During the Civil War Denny was taken prisoner twice. He was first captured at Point of Rocks, Maryland by Union forces and imprisoned in Baltimore where he became very ill. A story has been told that he flashed the secret sign of a "Mason in distress" to the prison doctor who, subsequently, made arrangements for his release. Denny's second arrest was at Fort Monroe closer to the end of the war, after which he was returned home. 

Of further interest about the Colonel was his undercover business and war-related transactions in and around Winchester during this time. It seems that Col. Denny was in the habit of meeting in his vegetable garden with a certain woman of ill repute, Ms. Belle Boyd, who would pass on to him covert information regarding movement of troops and other military information about the North, much to his wife's dismay.

 She was herself a Northern sympathizer and vigorously opposed to the woman's presence at the Denny estate (see footnote-Kern p.68). Another item of relative importance is the Colonel's brother, James Denny, who was also a member at Market Street Church and sided with the North. It is most likely that the consequent enmity between brothers, William and James Denny, led to the incident referred to by Rev. Brooke in his journal entry dated Jan.8, 1861. Rev. Brooke writes:

...Charges of enmity were made by the members against each other in very bitter terms, and I bound them over to keep the peace. I found that animosities had existed for years in this church and proposed [a]...covenant. [Four admonitions are given]. All present took the pledge on their knees except for one man, who said he could not speak to a certain brother!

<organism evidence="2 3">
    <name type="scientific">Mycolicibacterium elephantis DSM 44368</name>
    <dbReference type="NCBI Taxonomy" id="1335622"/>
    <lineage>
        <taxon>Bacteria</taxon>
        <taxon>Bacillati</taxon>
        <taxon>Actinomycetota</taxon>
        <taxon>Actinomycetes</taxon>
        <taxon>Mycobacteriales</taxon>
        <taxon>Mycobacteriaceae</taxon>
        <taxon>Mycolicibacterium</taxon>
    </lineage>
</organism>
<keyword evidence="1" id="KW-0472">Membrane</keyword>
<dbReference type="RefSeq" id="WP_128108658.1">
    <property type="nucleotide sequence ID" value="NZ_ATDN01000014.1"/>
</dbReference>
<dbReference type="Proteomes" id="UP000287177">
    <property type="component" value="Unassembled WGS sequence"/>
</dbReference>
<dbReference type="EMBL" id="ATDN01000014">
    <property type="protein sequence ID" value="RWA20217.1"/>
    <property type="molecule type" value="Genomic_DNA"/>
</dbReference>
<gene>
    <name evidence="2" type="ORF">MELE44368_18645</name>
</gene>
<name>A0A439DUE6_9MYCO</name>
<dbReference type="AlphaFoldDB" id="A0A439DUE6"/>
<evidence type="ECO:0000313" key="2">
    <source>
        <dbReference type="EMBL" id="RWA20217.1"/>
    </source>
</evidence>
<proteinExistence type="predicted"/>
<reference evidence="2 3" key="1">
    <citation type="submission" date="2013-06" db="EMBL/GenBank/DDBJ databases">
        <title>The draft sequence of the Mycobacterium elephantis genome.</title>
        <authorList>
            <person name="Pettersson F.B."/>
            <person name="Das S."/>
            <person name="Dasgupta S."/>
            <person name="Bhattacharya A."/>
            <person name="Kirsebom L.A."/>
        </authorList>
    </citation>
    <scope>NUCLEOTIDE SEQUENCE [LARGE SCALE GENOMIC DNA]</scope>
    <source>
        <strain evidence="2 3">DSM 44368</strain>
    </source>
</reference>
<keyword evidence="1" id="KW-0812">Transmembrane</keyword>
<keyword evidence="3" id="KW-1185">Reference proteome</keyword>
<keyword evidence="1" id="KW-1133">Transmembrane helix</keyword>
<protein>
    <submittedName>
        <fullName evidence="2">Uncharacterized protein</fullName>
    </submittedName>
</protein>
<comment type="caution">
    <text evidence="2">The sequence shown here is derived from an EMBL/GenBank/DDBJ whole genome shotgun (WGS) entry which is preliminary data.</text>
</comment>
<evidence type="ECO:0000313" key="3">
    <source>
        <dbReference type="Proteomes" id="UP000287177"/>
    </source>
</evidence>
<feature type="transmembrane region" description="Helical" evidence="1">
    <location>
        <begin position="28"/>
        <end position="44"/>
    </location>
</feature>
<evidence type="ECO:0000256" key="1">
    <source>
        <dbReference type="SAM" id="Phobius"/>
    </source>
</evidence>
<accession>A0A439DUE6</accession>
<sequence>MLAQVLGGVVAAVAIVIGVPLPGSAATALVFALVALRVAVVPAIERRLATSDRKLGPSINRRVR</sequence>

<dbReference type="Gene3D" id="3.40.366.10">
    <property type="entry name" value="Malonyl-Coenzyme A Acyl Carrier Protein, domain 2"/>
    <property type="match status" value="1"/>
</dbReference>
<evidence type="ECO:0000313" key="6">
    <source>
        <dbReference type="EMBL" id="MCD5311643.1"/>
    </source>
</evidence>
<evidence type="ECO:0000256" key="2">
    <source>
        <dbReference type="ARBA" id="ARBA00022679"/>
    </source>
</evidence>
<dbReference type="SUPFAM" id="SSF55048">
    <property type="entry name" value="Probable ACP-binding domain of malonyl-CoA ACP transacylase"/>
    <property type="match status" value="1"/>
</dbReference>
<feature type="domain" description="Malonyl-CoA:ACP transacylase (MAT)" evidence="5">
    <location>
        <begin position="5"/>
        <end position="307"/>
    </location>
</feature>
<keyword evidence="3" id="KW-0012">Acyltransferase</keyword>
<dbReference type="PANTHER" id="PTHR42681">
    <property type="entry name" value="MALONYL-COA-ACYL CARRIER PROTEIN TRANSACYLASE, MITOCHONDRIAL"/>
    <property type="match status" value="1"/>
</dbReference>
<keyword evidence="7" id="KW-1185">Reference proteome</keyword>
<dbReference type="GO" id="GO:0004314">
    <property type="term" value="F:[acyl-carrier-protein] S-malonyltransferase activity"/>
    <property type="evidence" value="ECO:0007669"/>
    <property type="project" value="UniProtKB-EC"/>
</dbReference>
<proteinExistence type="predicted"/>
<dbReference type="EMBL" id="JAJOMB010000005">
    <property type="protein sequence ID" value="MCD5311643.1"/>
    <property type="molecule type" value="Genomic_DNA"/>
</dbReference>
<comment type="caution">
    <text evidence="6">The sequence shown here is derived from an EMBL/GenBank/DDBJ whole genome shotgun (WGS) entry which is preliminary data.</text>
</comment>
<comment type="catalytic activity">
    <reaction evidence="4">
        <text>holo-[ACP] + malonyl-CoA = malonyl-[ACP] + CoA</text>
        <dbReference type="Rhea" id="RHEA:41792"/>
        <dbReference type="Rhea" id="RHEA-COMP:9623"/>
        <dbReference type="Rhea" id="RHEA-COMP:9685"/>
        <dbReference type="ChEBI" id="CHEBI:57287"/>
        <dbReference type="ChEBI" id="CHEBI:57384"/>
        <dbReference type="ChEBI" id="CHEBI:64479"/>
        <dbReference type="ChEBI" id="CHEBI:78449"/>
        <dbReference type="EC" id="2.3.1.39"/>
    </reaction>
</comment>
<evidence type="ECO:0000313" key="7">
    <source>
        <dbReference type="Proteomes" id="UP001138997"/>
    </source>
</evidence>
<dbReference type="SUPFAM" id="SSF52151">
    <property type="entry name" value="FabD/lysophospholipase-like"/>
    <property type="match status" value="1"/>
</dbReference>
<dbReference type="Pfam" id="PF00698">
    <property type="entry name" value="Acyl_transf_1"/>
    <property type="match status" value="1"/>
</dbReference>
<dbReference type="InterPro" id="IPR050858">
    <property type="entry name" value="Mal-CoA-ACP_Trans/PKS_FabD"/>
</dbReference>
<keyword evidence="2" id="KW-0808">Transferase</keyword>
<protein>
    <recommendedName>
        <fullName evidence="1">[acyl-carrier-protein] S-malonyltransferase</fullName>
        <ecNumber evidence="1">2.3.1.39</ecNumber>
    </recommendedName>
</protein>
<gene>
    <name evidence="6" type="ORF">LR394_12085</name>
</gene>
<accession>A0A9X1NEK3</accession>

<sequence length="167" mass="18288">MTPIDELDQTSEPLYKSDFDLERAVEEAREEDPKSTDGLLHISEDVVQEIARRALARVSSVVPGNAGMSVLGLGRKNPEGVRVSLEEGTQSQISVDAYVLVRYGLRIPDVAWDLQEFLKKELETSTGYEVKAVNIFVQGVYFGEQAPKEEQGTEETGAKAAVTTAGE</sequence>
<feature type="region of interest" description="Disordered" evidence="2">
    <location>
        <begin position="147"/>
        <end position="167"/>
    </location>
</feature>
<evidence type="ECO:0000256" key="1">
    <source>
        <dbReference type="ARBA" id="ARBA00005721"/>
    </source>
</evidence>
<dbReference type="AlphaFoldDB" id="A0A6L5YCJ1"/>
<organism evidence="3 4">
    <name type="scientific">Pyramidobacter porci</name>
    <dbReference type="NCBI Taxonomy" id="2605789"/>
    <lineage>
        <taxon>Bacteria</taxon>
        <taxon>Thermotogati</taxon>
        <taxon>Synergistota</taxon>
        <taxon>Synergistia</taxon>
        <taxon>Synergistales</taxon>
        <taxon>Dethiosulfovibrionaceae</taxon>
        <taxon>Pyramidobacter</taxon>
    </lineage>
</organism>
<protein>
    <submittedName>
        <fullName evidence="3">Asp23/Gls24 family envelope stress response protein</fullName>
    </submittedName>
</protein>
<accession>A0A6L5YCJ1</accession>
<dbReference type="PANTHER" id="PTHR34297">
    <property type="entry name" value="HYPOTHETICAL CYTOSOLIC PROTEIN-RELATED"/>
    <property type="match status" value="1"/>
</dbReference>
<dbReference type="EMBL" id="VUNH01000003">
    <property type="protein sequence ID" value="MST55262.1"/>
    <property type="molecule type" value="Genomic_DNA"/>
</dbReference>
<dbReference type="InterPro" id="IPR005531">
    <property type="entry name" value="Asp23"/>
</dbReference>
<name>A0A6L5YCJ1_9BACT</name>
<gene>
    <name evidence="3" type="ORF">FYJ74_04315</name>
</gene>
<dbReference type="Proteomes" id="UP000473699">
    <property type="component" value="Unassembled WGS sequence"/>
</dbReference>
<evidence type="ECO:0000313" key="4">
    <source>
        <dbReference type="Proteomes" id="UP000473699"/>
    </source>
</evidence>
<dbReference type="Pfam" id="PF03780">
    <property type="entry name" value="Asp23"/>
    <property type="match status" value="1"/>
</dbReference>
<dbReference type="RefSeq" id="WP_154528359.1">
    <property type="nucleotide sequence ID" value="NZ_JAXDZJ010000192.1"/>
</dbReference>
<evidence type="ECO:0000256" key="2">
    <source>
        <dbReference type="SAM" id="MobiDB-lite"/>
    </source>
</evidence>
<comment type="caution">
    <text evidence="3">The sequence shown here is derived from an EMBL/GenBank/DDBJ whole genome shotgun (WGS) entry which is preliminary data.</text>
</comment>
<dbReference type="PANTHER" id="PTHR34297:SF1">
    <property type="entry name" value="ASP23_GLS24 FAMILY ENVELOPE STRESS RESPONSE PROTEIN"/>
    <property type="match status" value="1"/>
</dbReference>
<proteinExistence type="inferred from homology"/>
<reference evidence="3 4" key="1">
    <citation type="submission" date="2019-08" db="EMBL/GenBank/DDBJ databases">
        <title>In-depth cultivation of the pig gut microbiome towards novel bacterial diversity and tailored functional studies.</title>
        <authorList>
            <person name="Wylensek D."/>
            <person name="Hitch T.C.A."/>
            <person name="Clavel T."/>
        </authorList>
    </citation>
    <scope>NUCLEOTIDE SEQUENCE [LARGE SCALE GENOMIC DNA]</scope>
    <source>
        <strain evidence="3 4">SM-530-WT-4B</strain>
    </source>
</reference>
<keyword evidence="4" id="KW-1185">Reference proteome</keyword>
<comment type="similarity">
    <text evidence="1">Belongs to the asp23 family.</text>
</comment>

Although the Civil War era is typically remembered as a war in which families found themselves fighting against their own kin, seldom is consideration given to the related church splits which caused equally grievous situations. Interestingly, Roy White, descendant of Col. Denny, has said that James Denny protected and looked after the Colonel's business and property interests while the Colonel was imprisoned.

Col. William Denny had obviously established his personal allegiance to the Southern cause based on his actions. And so there is a more convincing case made for the Braddock Street group's desire to be separated from the many brothers and sisters remaining at Market Street who were more readily aligned with the Union. Rev. Brooke's journal reveals that several congregants (in addition to York) were arrested and held in Rebel prisons. And yet, to muddle a clear verdict that the Market Street Church is completely committed to abolitionism, there is the account disclosing that Rev. Brooke himself owns a Negro slave. The Reverend's journal reads: